It helps to make it a point not to brake for turns, but to adjust one’s speed in such a manner that you can just flow through without even touching the brake lever. It also helps for me to make it a point not to hang off, since remaining center on the bike really does give you that feeling of going faster than you actually are. I can still get my kicks at more reasonable speeds. The problem with riding “in the zone”: if the people behind you are relying on seeing brake lights to know what they need to do, you risk getting a nose up your tail. I don’t rely on brake lights or turn signals. It’s not a good idea anyway. It works fairly well until somebody blows a fuse… or signals one way and then changes their mind without telling you. It can also lead to target fixation. Another bad habit to avoid when riding, since the bike goes where you look.
Last weekend I’ve had the most fun I’ve had on the street in almost two years. The speeds were kept sane, I came home WITH CHICKEN STRIPS and I actually enjoyed some scenery for a change. 🙂
Thank you, Michelle, for being my tour guide.
Dear awesome regular readers and accidental acquaintances,
I am in the process of starting my new series of educational articles aimed at the beginning street motorcycle rider and those who are thinking about it, but aren’t sure if they should. I will be covering issues related to skill development, smart riding techniques, safety gear, and basic motorcycle maintenance.
This series will be different from what I’ve done so far. It will feature diverse media, such as videos, podcasts, and standard written articles with plenty of photos, as is appropriate for the subject being covered. I will publish weekly, every Friday morning, so you have the weekend to play on two wheels and put the new info to work, if you choose to do so.
I need your help, though. If you’ve been riding for a while and can think of something that you wish somebody had told you when you first started learning but didn’t because you never knew to ask the question in the first place, please let me know.
If you are a beginning rider, please email me your nagging question and I will work hard to answer it and also publish it in this series so others may benefit.
This is going to be fun! So, please help a chica out and email your questions, suggestions and ideas to email@example.com.
Please also share this with your friends who ride or are thinking about learning to ride. The more people I can get involved helping me with ideas and asking questions the better this is going to be. 🙂
I want to thank all my readers for their help and want to let you know that I appreciate all the encouragement I have already gotten on this project.
Ride hard. Ride safe.
Em Alicia aka “Miss Busa”
P.S. You can also leave your ideas and questions in the comment section of this blog post, if you wish. 🙂
Dead or alive
I needed to go for a ride. Not that I was being racked by withdrawal symptoms of PMS (Parked Motorcycle Syndrome) by any stretch of the imagination. I have to shamefully admit, it took ten days to get off my ass and make the Beemer fit for street duty again. It’s about time, really, since I owe Matt of The Dandooligan a little product comparo.
And then I wonder why my mileage has suffered. I have doubled the number of bikes owned, but cut my mileage by half. And I look at wrenching as the culprit. I haven’t touched a torque wrench or a screwdriver in five days. I rebutted my own statement right there!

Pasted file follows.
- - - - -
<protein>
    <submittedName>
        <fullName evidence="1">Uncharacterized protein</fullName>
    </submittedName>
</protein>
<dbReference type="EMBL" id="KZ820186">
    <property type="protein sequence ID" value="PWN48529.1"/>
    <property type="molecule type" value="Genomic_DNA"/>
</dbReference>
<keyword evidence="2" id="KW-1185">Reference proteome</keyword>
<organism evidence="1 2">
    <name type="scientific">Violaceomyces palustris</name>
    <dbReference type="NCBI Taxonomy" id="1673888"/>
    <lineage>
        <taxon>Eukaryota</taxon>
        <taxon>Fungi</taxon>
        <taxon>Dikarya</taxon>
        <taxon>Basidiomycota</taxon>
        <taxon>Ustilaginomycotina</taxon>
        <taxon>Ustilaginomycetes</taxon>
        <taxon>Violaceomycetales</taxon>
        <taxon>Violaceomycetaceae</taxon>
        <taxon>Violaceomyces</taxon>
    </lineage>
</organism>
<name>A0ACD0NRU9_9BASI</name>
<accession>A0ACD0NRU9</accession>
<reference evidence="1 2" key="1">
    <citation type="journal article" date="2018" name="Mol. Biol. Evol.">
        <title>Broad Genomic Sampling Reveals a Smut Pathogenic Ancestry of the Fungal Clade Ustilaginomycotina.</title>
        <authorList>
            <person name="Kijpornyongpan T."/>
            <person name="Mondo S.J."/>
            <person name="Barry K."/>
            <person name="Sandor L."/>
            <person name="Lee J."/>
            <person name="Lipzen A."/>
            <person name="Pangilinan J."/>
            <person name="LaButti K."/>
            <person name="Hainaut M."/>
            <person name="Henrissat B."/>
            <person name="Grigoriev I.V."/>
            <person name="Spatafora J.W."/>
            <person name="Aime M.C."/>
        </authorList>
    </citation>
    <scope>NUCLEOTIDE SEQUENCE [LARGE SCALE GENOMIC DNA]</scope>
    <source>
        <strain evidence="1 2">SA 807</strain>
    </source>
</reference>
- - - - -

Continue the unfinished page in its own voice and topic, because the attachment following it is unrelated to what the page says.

It’s more a result of the subconscious mind, rather than a definite decision made by cognitive higher-function processes. In other words, I don’t mope around, irritated by the idea that I cannot, for whatever reason, ride my motorcycle; neither do I proclaim loudly, that I will not ride my bike today. I used to suffer from the former, and the latter is really too much like quitting smoking.
It’s something else. An internal shift in focus, perhaps. When I think of motorcycling in terms of skill, my brain immediately goes to fetch some experience from the racetrack. I don’t even think in terms of roadways, surface conditions, traffic density,traffic rules and regulations, hazard recognition, and risk management anymore. Well, at least not consciously.
My brain still seems to deal with all of these factors just the same, but it doesn’t distract me anymore. Or should I say, my brain now has time to wander off and “do other things” (allowing me to be distracted) besides piloting the motorcycle and negotiating traffic.
And as I have evolved my skill set, honed my roadcraft, my attitude towards street riding has changed; and probably not for the better. How much fun could possibly be had on the public roadways anymore? It’s slow. It’s boring. It’s mundane. Routinely blah. Ugh.
You would think that slapping me on the back of the head, making me put on my gear to follow you north into the twisties, would assuage my boredom. Ha! You would think… I can’t even enjoy the “good” roads anymore, not like I used to. My motorcycle eyes have changed their focus: where once I’d seen opportunity, I now see claustrophobic ways of killing myself by sudden deceleration, if something should go wrong. If I can’t see around a corner, I can’t fully commit to it. My risk awareness is in the red, and the fear factor goes up. I am acutely aware of how vulnerable I am to ‘what ifs’ when I’m riding my bike on the street.
Long gone are the days of the Mountain Squid. The days of almost dragging tailpipe on off-camber, uphill curves in an effort to finally get that knee down. Long gone are the days of blindly diving into corners, taking the “race line” through and hanging the upper body over the double-yellow line. But a distant memory are the days of street riding having that therapeutic effect. It used to blank my brain and reset the senses. Now, I have way too much time left to think and my stressors ride pillion.